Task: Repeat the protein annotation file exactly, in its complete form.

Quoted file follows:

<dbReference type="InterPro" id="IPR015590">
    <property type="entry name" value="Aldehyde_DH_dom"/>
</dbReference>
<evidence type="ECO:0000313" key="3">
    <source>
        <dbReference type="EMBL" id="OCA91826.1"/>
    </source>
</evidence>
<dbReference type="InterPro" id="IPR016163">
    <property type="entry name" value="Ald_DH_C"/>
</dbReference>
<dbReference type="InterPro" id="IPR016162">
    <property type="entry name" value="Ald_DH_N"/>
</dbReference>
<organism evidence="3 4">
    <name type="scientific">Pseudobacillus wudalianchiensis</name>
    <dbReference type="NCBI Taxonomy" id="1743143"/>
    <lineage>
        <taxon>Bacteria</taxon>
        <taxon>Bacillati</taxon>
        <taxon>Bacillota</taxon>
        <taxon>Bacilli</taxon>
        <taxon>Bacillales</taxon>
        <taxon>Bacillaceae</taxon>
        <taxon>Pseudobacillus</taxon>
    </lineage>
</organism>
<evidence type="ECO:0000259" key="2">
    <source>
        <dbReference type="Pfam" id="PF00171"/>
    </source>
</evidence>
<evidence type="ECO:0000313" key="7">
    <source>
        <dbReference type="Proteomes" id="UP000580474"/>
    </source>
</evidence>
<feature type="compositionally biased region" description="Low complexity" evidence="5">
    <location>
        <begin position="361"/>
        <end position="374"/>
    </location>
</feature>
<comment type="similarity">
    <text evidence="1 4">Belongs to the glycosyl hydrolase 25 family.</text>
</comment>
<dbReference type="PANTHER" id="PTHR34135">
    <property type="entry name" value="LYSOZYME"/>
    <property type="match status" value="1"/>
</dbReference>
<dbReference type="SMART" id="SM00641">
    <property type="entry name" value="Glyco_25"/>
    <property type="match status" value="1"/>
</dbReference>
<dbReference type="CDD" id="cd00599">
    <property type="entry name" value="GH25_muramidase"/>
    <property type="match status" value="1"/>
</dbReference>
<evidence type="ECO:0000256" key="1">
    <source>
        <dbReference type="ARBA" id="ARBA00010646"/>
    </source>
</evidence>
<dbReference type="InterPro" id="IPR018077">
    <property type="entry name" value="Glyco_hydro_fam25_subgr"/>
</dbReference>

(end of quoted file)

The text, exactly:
<dbReference type="InterPro" id="IPR015590">
    <property type="entry name" value="Aldehyde_DH_dom"/>
</dbReference>
<evidence type="ECO:0000313" key="3">
    <source>
        <dbReference type="EMBL" id="OCA91826.1"/>
    </source>
</evidence>
<dbReference type="InterPro" id="IPR016163">
    <property type="entry name" value="Ald_DH_C"/>
</dbReference>
<dbReference type="InterPro" id="IPR016162">
    <property type="entry name" value="Ald_DH_N"/>
</dbReference>
<organism evidence="3 4">
    <name type="scientific">Pseudobacillus wudalianchiensis</name>
    <dbReference type="NCBI Taxonomy" id="1743143"/>
    <lineage>
        <taxon>Bacteria</taxon>
        <taxon>Bacillati</taxon>
        <taxon>Bacillota</taxon>
        <taxon>Bacilli</taxon>
        <taxon>Bacillales</taxon>
        <taxon>Bacillaceae</taxon>
        <taxon>Pseudobacillus</taxon>
    </lineage>
</organism>
<evidence type="ECO:0000259" key="2">
    <source>
        <dbReference type="Pfam" id="PF00171"/>
    </source>
</evidence>
<evidence type="ECO:0000313" key="7">
    <source>
        <dbReference type="Proteomes" id="UP000580474"/>
    </source>
</evidence>
<feature type="compositionally biased region" description="Low complexity" evidence="5">
    <location>
        <begin position="361"/>
        <end position="374"/>
    </location>
</feature>
<comment type="similarity">
    <text evidence="1 4">Belongs to the glycosyl hydrolase 25 family.</text>
</comment>
<dbReference type="PANTHER" id="PTHR34135">
    <property type="entry name" value="LYSOZYME"/>
    <property type="match status" value="1"/>
</dbReference>
<dbReference type="SMART" id="SM00641">
    <property type="entry name" value="Glyco_25"/>
    <property type="match status" value="1"/>
</dbReference>
<dbReference type="CDD" id="cd00599">
    <property type="entry name" value="GH25_muramidase"/>
    <property type="match status" value="1"/>
</dbReference>
<evidence type="ECO:0000256" key="1">
    <source>
        <dbReference type="ARBA" id="ARBA00010646"/>
    </source>
</evidence>
<dbReference type="InterPro" id="IPR018077">
    <property type="entry name" value="Glyco_hydro_fam25_subgr"/>
</dbReference>